Unexpected Features Found Via Great White Shark Genome Study
[ Watch the Video: Genome Of The Great White Shark ]
April Flowers for redOrbit.com – Your Universe Online
Made famous by the horror movie “Jaws,” the great white shark is an apex predator that has become an iconic species by capturing an extraordinary amount of public fascination.
What makes this particular shark so distinctive? A new study, published in BMC Genomics, addresses this question by exploring the genetic makeup of this remarkable animal.
A team of scientists from Nova Southeastern University’s (NSU) Save Our Seas Shark Research Centre and Cornell University conducted the first large-scale exploration of the great white shark‘s genetic repertoire, and came up with unexpected findings.
The team compared the transcriptome — the RNA sequences expressed by the organism’s genes — of the great white shark’s heart to the transcriptomes from the zebra fish, which is the best studied fish research model, and humans. They were looking for similarities and significant differences that might explain the distinctiveness of the great white shark. To give the analysis a common comparative base, the team compared gene products that had known functions in all three species.
One surprising result: the proportion of white shark gene products associated with metabolism had fewer differences from humans than from zebra fish (a bony fish).
The team was also surprised to find that aspects of the white shark heart transcriptome, including molecular functions as well as the cellular locations of these functions, also showed greater similarity to humans than to zebra fish. The unexpected results of this study, like many first looks at complex scientific mysteries, raise more questions than provide answers.
“It’s intriguing why there are these fewer differences in the proportion of gene products between white sharks and humans, than white sharks and zebra fish,” said Mahmood Shivji, PhD, director of NSU’s Save Our Seas Shark Research Center and Guy Harvey Research Institute. “One possibility for the apparent greater similarity between white sharks and humans in the proportion of gene products associated with metabolism might be due partly to the fact that the white shark has a higher metabolism because it is not a true cold-bodied fish like bony fishes; however this explanation remains a hypothesis to be further tested.”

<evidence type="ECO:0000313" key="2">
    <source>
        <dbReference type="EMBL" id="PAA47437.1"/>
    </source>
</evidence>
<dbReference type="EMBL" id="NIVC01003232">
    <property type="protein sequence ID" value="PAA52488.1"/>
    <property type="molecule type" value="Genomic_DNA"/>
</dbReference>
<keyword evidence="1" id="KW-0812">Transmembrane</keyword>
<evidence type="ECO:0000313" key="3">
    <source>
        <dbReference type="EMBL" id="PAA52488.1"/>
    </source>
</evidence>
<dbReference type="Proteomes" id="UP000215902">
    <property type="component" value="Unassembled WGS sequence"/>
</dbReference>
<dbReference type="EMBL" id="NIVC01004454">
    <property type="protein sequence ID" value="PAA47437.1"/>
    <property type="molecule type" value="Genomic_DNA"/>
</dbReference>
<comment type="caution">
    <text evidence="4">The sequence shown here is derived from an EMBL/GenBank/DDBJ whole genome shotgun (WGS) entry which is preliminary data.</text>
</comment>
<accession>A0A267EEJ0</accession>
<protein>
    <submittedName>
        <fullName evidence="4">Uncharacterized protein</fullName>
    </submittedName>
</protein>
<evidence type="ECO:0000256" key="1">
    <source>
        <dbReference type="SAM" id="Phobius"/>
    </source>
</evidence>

White sharks are one of the few fishes that are regionally warm-bodied, which means that parts of its body – viscera, locomotor muscles and cranium – are kept at a higher temperature than the surrounding water. This characteristic is known as regional endothermy, and is associated with elevated metabolic rates compared to true cold-blooded bony fishes.
“Additional comparative data from other white shark tissues and/or from other endothermic shark species such as makos would be required to see if this general similarity in gene products holds,” said Michael Stanhope of Cornell. “Nevertheless, this preliminary finding opens the possibility that some aspects of white shark metabolism, as well as other aspects of its overall biochemistry, might be more similar to that of a mammal than to that of a bony fish.”
The genetic repertoire of the white shark heart had even more curious features. For example, the transcriptome revealed a much lower abundance of a certain type of DNA sequence that occurs in repeated triplet form, than found in other vertebrates. An aberrant increase in the number of such repeated triplet sequences in human genes has been linked to a variety of neurological disorders. Scientists do not know if sharks are immune to neurological genetic diseases, however, the fact that these DNA patterns occur in such low abundance in white shark genes may indicate a reduced chance of similar disorders in this primitive vertebrate.
“Our results, along with other distinctive shark genome features reported by the very few studies in this area by others, are suggesting that we may be in for some surprises as we further explore sharks at their most fundamental level – their genes,” said Shivji. “We’ve just scratched the surface in terms of investigating what makes these evolutionary marvels, and in many cases threatened species, tick.”